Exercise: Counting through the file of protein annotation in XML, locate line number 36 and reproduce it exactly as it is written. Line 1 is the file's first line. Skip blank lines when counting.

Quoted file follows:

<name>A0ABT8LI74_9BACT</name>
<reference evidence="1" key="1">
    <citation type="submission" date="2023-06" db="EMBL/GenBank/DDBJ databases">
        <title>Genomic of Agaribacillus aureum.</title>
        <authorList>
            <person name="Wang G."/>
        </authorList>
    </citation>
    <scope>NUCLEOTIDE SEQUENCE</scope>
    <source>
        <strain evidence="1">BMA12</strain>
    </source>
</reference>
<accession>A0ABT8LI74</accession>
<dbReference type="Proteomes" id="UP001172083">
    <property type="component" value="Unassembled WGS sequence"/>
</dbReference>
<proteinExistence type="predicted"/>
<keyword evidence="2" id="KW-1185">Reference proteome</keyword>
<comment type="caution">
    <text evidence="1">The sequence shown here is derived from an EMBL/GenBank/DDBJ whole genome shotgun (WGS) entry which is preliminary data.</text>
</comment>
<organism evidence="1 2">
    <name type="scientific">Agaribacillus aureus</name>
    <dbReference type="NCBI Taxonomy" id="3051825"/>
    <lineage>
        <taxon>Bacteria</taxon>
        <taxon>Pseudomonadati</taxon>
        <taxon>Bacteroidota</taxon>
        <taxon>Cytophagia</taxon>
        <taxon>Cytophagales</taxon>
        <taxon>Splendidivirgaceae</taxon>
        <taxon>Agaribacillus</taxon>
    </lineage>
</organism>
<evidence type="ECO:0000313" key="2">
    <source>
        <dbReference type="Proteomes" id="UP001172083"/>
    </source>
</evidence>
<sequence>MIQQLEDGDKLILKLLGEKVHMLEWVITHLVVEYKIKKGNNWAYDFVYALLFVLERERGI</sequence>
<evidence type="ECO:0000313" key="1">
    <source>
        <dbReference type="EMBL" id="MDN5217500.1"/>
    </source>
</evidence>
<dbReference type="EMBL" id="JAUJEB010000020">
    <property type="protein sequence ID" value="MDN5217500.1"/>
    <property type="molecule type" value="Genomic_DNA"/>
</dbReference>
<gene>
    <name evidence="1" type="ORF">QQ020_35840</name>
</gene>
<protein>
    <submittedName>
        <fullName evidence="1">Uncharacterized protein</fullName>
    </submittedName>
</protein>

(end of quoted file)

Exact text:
<evidence type="ECO:0000313" key="2">